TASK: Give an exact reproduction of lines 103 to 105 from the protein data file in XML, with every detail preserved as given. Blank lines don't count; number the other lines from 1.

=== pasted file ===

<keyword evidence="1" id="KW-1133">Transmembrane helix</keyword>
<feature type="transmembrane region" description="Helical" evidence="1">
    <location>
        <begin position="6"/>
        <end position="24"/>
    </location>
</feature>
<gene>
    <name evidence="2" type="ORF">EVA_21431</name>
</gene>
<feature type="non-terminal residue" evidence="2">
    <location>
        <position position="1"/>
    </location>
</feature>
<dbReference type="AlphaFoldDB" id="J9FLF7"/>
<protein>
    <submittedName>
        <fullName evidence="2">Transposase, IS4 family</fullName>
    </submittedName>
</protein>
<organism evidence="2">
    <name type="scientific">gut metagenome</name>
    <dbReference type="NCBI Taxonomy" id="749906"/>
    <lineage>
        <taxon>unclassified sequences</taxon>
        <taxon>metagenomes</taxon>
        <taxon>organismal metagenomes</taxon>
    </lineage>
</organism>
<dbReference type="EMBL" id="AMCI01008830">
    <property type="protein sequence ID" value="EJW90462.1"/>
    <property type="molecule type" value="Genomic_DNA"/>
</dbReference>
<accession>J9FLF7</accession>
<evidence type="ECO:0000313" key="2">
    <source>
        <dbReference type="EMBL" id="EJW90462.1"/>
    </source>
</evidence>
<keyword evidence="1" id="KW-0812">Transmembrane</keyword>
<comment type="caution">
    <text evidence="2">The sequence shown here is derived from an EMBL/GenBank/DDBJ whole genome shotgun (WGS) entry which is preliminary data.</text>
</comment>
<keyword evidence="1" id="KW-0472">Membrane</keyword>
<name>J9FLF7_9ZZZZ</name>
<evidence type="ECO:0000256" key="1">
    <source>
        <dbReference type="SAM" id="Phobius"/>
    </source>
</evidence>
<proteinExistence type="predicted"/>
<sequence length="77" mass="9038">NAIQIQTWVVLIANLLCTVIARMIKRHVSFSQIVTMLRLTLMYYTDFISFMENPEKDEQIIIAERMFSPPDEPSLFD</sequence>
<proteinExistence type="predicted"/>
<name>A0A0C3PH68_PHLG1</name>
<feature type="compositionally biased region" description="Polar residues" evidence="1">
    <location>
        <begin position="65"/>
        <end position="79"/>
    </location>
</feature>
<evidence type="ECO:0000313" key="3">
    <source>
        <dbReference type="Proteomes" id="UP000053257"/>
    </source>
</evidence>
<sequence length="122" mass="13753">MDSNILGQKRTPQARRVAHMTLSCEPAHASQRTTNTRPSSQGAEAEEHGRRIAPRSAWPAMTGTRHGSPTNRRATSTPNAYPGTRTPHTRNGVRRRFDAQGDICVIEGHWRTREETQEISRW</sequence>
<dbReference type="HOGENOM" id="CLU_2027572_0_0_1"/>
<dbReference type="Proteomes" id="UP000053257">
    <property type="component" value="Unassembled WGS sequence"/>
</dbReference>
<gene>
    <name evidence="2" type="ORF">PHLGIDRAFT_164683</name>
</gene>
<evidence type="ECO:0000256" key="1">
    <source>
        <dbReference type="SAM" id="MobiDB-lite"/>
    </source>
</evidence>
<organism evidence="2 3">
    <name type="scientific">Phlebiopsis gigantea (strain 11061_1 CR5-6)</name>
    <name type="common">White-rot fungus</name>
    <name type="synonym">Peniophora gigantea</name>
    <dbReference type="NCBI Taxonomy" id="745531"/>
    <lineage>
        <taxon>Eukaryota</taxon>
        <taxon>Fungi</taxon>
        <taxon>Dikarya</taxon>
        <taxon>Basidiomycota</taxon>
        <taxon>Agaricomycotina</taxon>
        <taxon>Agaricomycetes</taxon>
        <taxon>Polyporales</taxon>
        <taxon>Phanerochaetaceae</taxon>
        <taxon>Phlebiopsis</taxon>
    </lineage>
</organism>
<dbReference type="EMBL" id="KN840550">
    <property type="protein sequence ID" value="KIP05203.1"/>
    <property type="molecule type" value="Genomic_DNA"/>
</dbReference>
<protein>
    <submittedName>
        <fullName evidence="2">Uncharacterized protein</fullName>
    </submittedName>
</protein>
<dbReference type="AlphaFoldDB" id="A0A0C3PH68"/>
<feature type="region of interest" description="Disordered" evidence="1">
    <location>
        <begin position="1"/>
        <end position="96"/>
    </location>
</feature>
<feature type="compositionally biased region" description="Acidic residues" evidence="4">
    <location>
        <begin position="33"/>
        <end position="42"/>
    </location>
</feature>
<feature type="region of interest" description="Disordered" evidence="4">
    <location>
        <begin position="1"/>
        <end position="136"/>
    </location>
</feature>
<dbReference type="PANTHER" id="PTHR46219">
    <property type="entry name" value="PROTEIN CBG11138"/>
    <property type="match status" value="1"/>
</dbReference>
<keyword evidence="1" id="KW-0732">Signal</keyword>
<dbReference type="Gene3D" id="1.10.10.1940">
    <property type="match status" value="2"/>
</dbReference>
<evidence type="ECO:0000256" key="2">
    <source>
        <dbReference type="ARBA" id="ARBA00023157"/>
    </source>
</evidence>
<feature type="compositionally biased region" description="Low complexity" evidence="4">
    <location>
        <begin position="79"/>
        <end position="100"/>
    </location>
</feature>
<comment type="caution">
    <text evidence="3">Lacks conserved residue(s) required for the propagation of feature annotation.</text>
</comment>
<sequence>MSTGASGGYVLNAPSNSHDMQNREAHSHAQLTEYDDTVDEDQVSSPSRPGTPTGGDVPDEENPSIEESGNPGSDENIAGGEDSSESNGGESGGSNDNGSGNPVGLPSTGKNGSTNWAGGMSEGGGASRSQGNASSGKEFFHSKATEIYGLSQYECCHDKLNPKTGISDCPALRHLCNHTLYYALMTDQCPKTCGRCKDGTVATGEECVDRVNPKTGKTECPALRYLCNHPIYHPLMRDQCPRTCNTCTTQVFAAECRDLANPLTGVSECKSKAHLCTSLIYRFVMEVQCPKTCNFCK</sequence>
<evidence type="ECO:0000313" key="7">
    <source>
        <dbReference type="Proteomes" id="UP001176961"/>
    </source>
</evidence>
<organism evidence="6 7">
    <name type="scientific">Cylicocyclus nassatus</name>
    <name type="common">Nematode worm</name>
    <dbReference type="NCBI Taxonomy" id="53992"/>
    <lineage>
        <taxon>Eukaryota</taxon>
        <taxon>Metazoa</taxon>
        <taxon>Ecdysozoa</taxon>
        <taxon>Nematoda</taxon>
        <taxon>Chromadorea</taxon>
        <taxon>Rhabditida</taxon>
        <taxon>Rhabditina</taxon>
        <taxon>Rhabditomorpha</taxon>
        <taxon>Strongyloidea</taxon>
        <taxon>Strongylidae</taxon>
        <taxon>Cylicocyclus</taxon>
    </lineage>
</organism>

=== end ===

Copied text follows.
        <fullName evidence="2">Uncharacterized protein</fullName>
    </submittedName>
</protein>